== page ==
This is the beginning of a phase where the idea continues to develop until it is ready for launch. Now is the time for a test. This will not be the final version. It will be tested to ensure it is a Minimum Viable Product (MVP).

The minimum viable model is a model without all its functions. This makes the test simpler. The first version is released, and the data and results are collected. It should be reviewed after its release to determine if it meets customers’ needs. If not, new versions are created to try and satisfy them.

Startups at this stage usually have a team regardless of their size, provided they cover the necessary areas and perform the initial tasks. Even if your business model is not yet complete, this is the time to create one.

This is a crucial phase and will allow you to fully comprehend the impact you have on the scenario you prepared in previous phases. It is about testing the terrain, expanding your audience, and being in close contact with customers.

Venture Capitals and Accelerators are also available at this stage. These entities, which help to test new business models and provide customers access, not only support emerging ideas but also offer additional value. Crowdfundingbetween the interests is another dynamic that is gaining more traction.

Stage of Growth

If a startup’s a product/service reaches this stage, it will be met with strong market demand. This means that there’ll be an increase in new customers, recurring customers, and billing. This is where profitability is key. This is when the team grows and recruits.

This stage has the highest rate of failure. This does not mean the product or service will be fixed. You may have to adapt it to reach a new audience, meet new needs, or take up new areas that were not planned.

This stage is crucial for funding, whether to fund the necessary changes or continue on to the next step. The agents and dynamics mentioned above are not the only important aspects of this stage. Corporate Venture Capitals and Venture Capitals play a central role. They have two objectives: the first is financial, which means they seek to return capital, while the second is strategic and focuses on creating strategic value for the company.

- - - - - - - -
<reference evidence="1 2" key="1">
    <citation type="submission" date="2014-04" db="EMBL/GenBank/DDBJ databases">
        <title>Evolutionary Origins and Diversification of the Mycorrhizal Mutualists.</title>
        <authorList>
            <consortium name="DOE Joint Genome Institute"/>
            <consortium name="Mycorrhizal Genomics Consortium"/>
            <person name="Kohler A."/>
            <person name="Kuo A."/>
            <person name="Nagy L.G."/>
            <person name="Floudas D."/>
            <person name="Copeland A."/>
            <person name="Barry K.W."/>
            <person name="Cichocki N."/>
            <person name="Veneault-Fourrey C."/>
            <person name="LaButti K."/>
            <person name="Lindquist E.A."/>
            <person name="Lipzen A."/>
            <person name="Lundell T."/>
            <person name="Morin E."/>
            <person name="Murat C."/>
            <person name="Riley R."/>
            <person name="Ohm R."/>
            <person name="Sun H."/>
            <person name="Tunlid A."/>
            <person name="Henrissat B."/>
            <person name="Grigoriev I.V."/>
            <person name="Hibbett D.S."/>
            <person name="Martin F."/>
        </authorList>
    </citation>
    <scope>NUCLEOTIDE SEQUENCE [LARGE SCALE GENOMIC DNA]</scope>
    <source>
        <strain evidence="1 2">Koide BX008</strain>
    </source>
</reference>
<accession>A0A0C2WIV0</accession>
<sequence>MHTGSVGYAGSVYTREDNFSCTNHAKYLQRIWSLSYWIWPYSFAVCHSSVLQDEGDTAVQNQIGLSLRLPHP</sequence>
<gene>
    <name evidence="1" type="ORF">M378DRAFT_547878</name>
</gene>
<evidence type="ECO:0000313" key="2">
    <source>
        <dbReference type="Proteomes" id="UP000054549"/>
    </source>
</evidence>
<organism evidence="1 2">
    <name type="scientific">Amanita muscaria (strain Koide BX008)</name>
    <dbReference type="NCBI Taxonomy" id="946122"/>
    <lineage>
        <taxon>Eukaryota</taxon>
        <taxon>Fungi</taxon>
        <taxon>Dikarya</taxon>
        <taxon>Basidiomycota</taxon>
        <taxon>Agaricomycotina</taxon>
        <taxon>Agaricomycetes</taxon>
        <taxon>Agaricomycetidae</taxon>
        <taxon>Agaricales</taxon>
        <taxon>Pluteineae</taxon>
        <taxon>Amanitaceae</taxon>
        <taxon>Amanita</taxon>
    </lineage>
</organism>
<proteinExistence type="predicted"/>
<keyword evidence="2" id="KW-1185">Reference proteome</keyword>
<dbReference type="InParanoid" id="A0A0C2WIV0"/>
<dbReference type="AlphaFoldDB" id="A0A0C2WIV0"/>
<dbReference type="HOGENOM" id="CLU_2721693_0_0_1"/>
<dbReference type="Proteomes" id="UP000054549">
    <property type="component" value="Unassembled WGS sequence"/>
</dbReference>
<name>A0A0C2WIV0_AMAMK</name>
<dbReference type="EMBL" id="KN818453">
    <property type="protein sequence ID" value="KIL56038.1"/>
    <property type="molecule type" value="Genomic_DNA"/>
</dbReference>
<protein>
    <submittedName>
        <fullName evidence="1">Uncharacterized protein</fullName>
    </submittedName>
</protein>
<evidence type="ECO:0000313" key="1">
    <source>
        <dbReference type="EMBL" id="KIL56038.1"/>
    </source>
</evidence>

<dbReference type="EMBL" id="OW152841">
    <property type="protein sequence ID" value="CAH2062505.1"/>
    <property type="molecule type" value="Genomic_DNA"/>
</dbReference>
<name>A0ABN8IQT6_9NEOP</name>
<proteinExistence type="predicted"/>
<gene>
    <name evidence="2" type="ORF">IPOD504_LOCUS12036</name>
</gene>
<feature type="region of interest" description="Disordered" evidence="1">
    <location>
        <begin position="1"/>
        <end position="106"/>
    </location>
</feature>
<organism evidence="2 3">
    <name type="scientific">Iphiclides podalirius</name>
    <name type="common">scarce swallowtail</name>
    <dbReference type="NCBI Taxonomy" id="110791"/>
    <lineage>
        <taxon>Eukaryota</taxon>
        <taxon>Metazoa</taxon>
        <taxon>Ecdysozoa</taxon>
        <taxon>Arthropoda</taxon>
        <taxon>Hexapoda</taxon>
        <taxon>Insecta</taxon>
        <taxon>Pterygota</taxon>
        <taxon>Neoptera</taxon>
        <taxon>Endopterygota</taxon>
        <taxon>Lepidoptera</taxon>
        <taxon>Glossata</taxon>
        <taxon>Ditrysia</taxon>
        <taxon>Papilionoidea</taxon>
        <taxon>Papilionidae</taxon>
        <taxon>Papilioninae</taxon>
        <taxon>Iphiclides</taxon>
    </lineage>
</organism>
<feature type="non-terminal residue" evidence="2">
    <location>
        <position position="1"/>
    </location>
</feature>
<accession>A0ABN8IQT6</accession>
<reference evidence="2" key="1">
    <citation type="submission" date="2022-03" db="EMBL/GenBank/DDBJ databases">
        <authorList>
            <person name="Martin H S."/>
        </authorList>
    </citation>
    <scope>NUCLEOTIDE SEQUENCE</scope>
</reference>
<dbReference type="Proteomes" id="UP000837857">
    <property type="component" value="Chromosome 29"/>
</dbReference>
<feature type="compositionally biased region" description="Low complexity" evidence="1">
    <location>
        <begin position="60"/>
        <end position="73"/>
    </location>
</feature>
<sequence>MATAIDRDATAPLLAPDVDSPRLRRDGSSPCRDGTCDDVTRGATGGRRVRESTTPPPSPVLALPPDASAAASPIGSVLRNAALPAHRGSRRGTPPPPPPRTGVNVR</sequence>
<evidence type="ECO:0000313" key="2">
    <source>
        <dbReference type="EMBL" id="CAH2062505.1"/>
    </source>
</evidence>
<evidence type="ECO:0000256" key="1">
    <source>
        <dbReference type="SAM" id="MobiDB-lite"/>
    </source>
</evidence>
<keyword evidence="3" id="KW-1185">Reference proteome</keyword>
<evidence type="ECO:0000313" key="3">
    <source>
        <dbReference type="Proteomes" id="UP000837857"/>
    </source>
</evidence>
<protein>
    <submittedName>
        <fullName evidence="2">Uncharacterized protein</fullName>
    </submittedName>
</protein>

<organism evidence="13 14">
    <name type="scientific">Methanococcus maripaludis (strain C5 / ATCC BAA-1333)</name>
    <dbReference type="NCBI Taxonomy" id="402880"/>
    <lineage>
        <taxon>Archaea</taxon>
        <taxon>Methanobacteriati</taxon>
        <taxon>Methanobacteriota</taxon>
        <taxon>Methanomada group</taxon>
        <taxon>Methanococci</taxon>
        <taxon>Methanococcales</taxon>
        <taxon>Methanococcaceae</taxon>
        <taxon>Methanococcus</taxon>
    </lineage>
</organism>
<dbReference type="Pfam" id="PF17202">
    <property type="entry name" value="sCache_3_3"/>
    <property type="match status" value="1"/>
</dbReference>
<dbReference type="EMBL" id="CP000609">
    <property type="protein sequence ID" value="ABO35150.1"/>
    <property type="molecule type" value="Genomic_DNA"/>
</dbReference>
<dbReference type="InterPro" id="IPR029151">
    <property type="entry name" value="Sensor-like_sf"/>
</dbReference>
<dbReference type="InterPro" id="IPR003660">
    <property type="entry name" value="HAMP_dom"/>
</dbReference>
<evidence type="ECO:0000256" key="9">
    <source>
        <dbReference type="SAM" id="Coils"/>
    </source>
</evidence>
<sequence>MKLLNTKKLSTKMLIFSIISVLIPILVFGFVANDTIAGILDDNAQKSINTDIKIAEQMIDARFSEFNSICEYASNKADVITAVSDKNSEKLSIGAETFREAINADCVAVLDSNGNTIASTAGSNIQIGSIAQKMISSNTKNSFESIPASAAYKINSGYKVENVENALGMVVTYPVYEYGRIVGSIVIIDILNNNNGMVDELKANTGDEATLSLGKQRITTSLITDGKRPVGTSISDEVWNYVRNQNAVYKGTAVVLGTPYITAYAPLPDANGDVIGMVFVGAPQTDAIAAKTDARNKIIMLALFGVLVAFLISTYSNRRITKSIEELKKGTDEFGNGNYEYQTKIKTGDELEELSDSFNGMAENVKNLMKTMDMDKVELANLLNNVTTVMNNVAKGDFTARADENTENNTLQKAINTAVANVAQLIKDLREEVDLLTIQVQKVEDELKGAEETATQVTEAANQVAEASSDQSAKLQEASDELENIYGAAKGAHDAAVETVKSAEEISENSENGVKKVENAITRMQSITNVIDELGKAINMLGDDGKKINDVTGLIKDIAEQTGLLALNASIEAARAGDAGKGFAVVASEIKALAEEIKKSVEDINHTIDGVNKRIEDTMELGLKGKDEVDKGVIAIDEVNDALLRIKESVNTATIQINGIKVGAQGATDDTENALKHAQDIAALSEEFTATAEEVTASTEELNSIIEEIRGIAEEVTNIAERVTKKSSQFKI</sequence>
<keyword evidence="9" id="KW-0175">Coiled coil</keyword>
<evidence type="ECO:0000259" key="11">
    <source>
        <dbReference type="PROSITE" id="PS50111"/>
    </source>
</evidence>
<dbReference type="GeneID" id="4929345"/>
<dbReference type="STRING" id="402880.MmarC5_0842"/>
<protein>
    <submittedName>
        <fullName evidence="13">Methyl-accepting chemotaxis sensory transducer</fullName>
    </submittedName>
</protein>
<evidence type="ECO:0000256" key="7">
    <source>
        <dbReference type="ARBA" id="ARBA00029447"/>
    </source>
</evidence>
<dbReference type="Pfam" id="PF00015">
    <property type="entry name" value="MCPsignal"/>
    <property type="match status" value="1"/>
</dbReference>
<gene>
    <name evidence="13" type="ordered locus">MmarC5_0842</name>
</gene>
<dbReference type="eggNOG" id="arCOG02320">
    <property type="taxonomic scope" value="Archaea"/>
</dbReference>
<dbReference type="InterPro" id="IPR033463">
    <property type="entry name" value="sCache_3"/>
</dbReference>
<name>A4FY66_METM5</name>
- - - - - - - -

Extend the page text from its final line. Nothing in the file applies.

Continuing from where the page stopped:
Private equity is another name for institutions that invest in private companies with high growth potential. In return, they can control a portion of the company’s shares or a portion of the company.

Phase expansion

Faced with a more widespread definition of the term startup, a scaleup demonstrates a proven business model that allows it to consider more ambitious goals, for example, internationalization, expansion to other sectors or hiring new professionals.

Companies that have made significant progress in their business model execution will move on to this phase. They consolidate their revenue growth and employee growth.

According to the Scaleup Institute of the United Kingdom (OCDE), a scaleup company must have experienced a growth rate of at least 20% in the last three years, either in terms of the number of employees or turnover (billing).

Expanding markets is crucial to business continuity and growth. International expansion is generally more desirable if the market is larger and more ambitious. However, expansion can occur in the same geographic area, but in different segments, including new products or services that fall under the same umbrella.

It is common to make agreements with large companies and obtain financing for their infrastructure in order to expand the business model, both geographically, and among established customers.

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Exit phase

Startups may not be required to go through this phase. Some business models are designed to be a long-term, high-value companies. It is quite common for the exit to be by selling the startup. However, this stage is not common for many startups. Those who do reach it are known for their strength, potential, and ability to continue growing.

There are many ways to achieve this output, but three options stand out: the sale of founders’ shares, acquisition by another company, or an Initial Public Offer (IPO).